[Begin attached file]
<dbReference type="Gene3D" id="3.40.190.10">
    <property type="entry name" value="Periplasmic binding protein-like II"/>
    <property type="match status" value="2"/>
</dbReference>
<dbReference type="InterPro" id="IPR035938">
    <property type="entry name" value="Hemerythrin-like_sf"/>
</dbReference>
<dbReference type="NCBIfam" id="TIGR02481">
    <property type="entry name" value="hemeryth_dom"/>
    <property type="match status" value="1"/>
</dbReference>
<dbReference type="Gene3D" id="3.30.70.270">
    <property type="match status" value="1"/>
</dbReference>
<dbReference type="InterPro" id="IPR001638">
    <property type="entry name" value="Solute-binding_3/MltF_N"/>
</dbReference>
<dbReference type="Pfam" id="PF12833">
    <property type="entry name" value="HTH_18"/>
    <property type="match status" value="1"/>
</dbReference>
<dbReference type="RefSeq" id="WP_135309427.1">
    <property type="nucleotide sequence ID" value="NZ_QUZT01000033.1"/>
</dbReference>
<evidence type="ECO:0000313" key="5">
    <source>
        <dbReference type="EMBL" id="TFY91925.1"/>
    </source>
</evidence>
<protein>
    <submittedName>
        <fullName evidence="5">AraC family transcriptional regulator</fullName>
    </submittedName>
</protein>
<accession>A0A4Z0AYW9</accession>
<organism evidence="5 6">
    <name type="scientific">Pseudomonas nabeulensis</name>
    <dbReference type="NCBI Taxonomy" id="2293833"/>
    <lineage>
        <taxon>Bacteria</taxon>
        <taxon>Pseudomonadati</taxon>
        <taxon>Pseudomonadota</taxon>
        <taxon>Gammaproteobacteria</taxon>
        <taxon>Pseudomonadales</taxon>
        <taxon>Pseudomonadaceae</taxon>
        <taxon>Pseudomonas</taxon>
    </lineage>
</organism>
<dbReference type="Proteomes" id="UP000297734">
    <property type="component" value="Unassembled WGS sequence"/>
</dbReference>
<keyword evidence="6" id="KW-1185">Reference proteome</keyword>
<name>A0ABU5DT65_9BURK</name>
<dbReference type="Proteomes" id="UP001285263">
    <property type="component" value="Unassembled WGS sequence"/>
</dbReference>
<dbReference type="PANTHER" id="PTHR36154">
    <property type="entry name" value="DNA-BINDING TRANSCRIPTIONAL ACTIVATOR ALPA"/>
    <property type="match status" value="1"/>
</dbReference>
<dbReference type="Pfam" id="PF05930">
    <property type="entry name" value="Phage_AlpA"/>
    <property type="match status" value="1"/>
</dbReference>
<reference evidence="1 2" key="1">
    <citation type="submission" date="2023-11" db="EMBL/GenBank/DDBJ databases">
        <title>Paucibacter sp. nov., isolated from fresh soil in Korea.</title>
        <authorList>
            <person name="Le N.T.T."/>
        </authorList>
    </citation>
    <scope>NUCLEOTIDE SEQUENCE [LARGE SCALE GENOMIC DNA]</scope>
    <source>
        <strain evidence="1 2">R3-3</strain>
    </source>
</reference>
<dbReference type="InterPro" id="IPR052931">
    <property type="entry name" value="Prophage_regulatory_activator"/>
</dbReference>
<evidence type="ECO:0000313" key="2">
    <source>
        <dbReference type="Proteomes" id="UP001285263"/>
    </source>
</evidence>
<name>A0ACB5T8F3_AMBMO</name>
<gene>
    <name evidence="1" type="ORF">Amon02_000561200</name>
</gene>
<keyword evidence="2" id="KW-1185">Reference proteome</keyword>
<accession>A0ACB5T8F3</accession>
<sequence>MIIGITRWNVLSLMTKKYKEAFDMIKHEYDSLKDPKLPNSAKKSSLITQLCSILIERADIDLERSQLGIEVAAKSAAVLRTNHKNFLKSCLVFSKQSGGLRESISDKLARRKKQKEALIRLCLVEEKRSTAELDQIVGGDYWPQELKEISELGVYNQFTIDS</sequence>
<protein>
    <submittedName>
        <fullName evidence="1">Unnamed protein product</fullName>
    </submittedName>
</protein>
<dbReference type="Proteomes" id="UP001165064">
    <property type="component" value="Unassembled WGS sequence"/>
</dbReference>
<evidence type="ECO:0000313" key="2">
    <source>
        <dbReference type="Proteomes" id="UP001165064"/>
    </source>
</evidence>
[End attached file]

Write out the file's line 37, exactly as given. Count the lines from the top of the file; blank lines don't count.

    <name type="scientific">Pseudomonas nabeulensis</name>